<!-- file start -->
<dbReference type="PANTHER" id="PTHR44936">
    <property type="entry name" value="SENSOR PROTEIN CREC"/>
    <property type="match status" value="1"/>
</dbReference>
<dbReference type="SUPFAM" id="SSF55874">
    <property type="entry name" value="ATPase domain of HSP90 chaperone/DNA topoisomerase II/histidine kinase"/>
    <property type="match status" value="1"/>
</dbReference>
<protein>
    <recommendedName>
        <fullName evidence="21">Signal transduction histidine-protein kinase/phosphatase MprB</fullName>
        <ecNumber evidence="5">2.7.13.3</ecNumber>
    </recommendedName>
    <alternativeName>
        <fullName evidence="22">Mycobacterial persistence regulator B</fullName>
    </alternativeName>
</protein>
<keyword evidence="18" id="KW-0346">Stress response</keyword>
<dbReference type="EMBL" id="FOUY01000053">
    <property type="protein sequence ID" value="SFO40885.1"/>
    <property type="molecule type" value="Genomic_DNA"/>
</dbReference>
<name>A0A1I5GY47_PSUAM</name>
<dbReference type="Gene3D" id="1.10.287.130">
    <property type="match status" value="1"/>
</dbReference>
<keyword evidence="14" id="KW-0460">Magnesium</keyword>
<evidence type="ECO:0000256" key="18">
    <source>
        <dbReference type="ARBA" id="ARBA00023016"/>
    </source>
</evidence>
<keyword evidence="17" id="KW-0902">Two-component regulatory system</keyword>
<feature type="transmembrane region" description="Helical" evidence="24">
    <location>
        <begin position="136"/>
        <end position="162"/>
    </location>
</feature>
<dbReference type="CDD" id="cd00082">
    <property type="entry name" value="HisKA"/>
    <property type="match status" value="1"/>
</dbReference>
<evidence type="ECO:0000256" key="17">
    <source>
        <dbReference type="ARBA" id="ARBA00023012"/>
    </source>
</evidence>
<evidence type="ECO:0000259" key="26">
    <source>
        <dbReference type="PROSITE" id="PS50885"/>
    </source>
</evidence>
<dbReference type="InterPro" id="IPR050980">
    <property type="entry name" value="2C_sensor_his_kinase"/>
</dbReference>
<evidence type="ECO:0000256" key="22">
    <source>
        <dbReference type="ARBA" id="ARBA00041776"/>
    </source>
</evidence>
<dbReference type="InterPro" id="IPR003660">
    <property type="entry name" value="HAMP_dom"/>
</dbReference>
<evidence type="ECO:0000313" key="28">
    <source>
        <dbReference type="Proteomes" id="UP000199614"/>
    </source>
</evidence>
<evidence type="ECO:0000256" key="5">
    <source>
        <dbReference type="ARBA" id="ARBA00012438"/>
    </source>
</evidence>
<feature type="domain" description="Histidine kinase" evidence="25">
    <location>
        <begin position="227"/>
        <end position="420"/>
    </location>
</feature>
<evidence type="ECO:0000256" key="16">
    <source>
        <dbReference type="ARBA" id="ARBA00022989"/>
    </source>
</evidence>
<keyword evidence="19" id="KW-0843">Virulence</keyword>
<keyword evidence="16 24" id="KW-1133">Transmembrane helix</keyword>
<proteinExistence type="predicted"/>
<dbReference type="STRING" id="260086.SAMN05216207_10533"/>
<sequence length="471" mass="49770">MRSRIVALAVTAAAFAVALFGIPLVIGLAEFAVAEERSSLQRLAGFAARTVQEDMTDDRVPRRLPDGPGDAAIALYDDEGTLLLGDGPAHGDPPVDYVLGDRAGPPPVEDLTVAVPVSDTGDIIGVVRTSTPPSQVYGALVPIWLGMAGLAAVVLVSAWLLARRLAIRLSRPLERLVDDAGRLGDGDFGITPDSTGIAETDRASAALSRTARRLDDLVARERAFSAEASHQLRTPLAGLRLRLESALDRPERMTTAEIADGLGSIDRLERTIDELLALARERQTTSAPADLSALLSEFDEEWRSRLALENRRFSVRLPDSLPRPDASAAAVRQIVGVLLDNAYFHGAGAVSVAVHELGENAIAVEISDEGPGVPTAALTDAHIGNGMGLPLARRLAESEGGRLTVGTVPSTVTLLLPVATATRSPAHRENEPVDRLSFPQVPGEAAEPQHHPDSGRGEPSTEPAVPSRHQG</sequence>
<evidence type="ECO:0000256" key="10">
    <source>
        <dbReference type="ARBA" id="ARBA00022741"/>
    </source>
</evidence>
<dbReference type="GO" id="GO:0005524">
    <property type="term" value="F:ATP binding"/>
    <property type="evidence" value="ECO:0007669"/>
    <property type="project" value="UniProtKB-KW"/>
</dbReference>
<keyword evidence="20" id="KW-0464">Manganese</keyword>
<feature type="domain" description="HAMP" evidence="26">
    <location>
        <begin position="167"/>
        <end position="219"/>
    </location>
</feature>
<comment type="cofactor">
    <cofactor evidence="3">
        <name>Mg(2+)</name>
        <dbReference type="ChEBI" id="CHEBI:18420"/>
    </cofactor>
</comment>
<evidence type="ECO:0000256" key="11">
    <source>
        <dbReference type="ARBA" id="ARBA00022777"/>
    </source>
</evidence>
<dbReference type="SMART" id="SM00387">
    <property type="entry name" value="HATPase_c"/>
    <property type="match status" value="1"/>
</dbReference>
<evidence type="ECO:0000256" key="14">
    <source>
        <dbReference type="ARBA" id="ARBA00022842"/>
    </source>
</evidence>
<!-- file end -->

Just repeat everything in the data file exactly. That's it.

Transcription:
<dbReference type="PANTHER" id="PTHR44936">
    <property type="entry name" value="SENSOR PROTEIN CREC"/>
    <property type="match status" value="1"/>
</dbReference>
<dbReference type="SUPFAM" id="SSF55874">
    <property type="entry name" value="ATPase domain of HSP90 chaperone/DNA topoisomerase II/histidine kinase"/>
    <property type="match status" value="1"/>
</dbReference>
<protein>
    <recommendedName>
        <fullName evidence="21">Signal transduction histidine-protein kinase/phosphatase MprB</fullName>
        <ecNumber evidence="5">2.7.13.3</ecNumber>
    </recommendedName>
    <alternativeName>
        <fullName evidence="22">Mycobacterial persistence regulator B</fullName>
    </alternativeName>
</protein>
<keyword evidence="18" id="KW-0346">Stress response</keyword>
<dbReference type="EMBL" id="FOUY01000053">
    <property type="protein sequence ID" value="SFO40885.1"/>
    <property type="molecule type" value="Genomic_DNA"/>
</dbReference>
<name>A0A1I5GY47_PSUAM</name>
<dbReference type="Gene3D" id="1.10.287.130">
    <property type="match status" value="1"/>
</dbReference>
<keyword evidence="14" id="KW-0460">Magnesium</keyword>
<evidence type="ECO:0000256" key="18">
    <source>
        <dbReference type="ARBA" id="ARBA00023016"/>
    </source>
</evidence>
<keyword evidence="17" id="KW-0902">Two-component regulatory system</keyword>
<feature type="transmembrane region" description="Helical" evidence="24">
    <location>
        <begin position="136"/>
        <end position="162"/>
    </location>
</feature>
<dbReference type="CDD" id="cd00082">
    <property type="entry name" value="HisKA"/>
    <property type="match status" value="1"/>
</dbReference>
<evidence type="ECO:0000256" key="17">
    <source>
        <dbReference type="ARBA" id="ARBA00023012"/>
    </source>
</evidence>
<evidence type="ECO:0000259" key="26">
    <source>
        <dbReference type="PROSITE" id="PS50885"/>
    </source>
</evidence>
<dbReference type="InterPro" id="IPR050980">
    <property type="entry name" value="2C_sensor_his_kinase"/>
</dbReference>
<evidence type="ECO:0000256" key="22">
    <source>
        <dbReference type="ARBA" id="ARBA00041776"/>
    </source>
</evidence>
<dbReference type="InterPro" id="IPR003660">
    <property type="entry name" value="HAMP_dom"/>
</dbReference>
<evidence type="ECO:0000313" key="28">
    <source>
        <dbReference type="Proteomes" id="UP000199614"/>
    </source>
</evidence>
<evidence type="ECO:0000256" key="5">
    <source>
        <dbReference type="ARBA" id="ARBA00012438"/>
    </source>
</evidence>
<feature type="domain" description="Histidine kinase" evidence="25">
    <location>
        <begin position="227"/>
        <end position="420"/>
    </location>
</feature>
<evidence type="ECO:0000256" key="16">
    <source>
        <dbReference type="ARBA" id="ARBA00022989"/>
    </source>
</evidence>
<keyword evidence="19" id="KW-0843">Virulence</keyword>
<keyword evidence="16 24" id="KW-1133">Transmembrane helix</keyword>
<proteinExistence type="predicted"/>
<dbReference type="STRING" id="260086.SAMN05216207_10533"/>
<sequence length="471" mass="49770">MRSRIVALAVTAAAFAVALFGIPLVIGLAEFAVAEERSSLQRLAGFAARTVQEDMTDDRVPRRLPDGPGDAAIALYDDEGTLLLGDGPAHGDPPVDYVLGDRAGPPPVEDLTVAVPVSDTGDIIGVVRTSTPPSQVYGALVPIWLGMAGLAAVVLVSAWLLARRLAIRLSRPLERLVDDAGRLGDGDFGITPDSTGIAETDRASAALSRTARRLDDLVARERAFSAEASHQLRTPLAGLRLRLESALDRPERMTTAEIADGLGSIDRLERTIDELLALARERQTTSAPADLSALLSEFDEEWRSRLALENRRFSVRLPDSLPRPDASAAAVRQIVGVLLDNAYFHGAGAVSVAVHELGENAIAVEISDEGPGVPTAALTDAHIGNGMGLPLARRLAESEGGRLTVGTVPSTVTLLLPVATATRSPAHRENEPVDRLSFPQVPGEAAEPQHHPDSGRGEPSTEPAVPSRHQG</sequence>
<evidence type="ECO:0000256" key="10">
    <source>
        <dbReference type="ARBA" id="ARBA00022741"/>
    </source>
</evidence>
<dbReference type="GO" id="GO:0005524">
    <property type="term" value="F:ATP binding"/>
    <property type="evidence" value="ECO:0007669"/>
    <property type="project" value="UniProtKB-KW"/>
</dbReference>
<keyword evidence="20" id="KW-0464">Manganese</keyword>
<feature type="domain" description="HAMP" evidence="26">
    <location>
        <begin position="167"/>
        <end position="219"/>
    </location>
</feature>
<comment type="cofactor">
    <cofactor evidence="3">
        <name>Mg(2+)</name>
        <dbReference type="ChEBI" id="CHEBI:18420"/>
    </cofactor>
</comment>
<evidence type="ECO:0000256" key="11">
    <source>
        <dbReference type="ARBA" id="ARBA00022777"/>
    </source>
</evidence>
<dbReference type="SMART" id="SM00387">
    <property type="entry name" value="HATPase_c"/>
    <property type="match status" value="1"/>
</dbReference>
<evidence type="ECO:0000256" key="14">
    <source>
        <dbReference type="ARBA" id="ARBA00022842"/>
    </source>
</evidence>